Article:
About a year ago, I wrote a snazzy little blog post called How to Add Picasa Albums to Your WordPress Site in Under 2 Minutes. It is useful and interesting. I know that because every day people read it.
And while it is awesome to still get traffic to a blog post I wrote so long ago, I also know, I made a mistake: I wrote for the wrong buyer persona.
This is a crucial mistake because creating content for the wrong buyer persona is just wasting your time and resources by not addressing your target persona's problems and questions but instead writing for people that are irrelevant business.
If you don't know what a buyer persona is, I highly recommend you check out another blog post of ours, why buyer personas are so important for your marketing strategy.
So how do I know I wrote for the wrong buyer persona? I check my HubSpot Analytics, Google Analytics and Google Webmaster Tools for these five tell-tale signs:
Low Or No Conversion
The number one reason for any content or inbound marketer to produce a large quantity of quality blog posts every day is to entice the interested visitor to download an offer and self-identify him/herself as a lead.
However, if your content gets a lot of traffic but very few or no conversions, you need to ask yourself if your call to action is appropriate or if your content does not address the interests of your target persona. If the answer is yes to the latter, switch the call to action and check back in a week.
High Bounce Rate
According to Google, the bounce rate is the percentage of single-page sessions (i.e. sessions in which the person left your site from the entrance page without interacting with the page). So, someone comes to your site and leaves right away without navigating to another page.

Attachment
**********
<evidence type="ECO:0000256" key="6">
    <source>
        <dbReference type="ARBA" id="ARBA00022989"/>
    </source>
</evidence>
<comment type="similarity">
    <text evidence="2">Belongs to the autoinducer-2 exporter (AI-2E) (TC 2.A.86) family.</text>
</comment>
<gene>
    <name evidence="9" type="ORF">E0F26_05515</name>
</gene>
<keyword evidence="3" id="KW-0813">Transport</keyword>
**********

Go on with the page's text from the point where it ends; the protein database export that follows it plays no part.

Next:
There is one caveat with that bounce rate, however. If you answer your buyer persona's question right away and they have no need to browse any further (e.g., they looked up your phone number and now call you), this can be a good sign. So use your common sense to determine which is a bounce rate issue that needs fixing and which does not.
High Impressions, Decent Clickthrough Rate
It is this type of result that made me write this article. I have had several blog posts that get a lot of impressions, consistently over time, have a decent click through rate, but have not resulted in any leads - despite appropriate call to actions.
When I look back at these posts, I realize what my problem was. They are definitely not for my buyer persona, but rather for peers or someone who wouldn't hire an outside agency, i.e too small or too big and has their own huge marketing department.
These blog posts tend to be very technical or how-to articles. Now that doesn't mean you shouldn't write them, they are still important to write, but they shouldn't be your focus.
Ranking High For Irrelevant Keywords
Sometimes you can get some keyword information from Google Analytics other than that your keyword is "not provided". But those keywords are strange, obscure phrases that have nothing to do with what you would like to rank for, like "How Does New Jersey Look Like". And the number of monthly searches for these long-tail keywords are extremely low.
These impressions could be from obscure lines or misconstrued lines from your blog post. For results like this, I would look at the posts and see if they could be refined. It could be something as simple as not having the right keywords in there.
Tons Of Impressions, Zero Click Throughs
This is probably the worst one. If, for example, your highest ranking keywords are actually relevant to your business, even tell what your business does. But no one clicks. This really makes you think what are you doing wrong.
This one can be a little harder to answer, but from looking at some of my customers and my own stats, I know a lot of it comes down to education. We, for example, receive a lot of impressions about "SEO" or "Organic SEO" but not much click through. And I can understand why, because when they come to my site, I don't really mention SEO. I talk about marketing, Inbound, blogging etc.
Even though this might be what that searcher wants or needs, they weren't searching for it.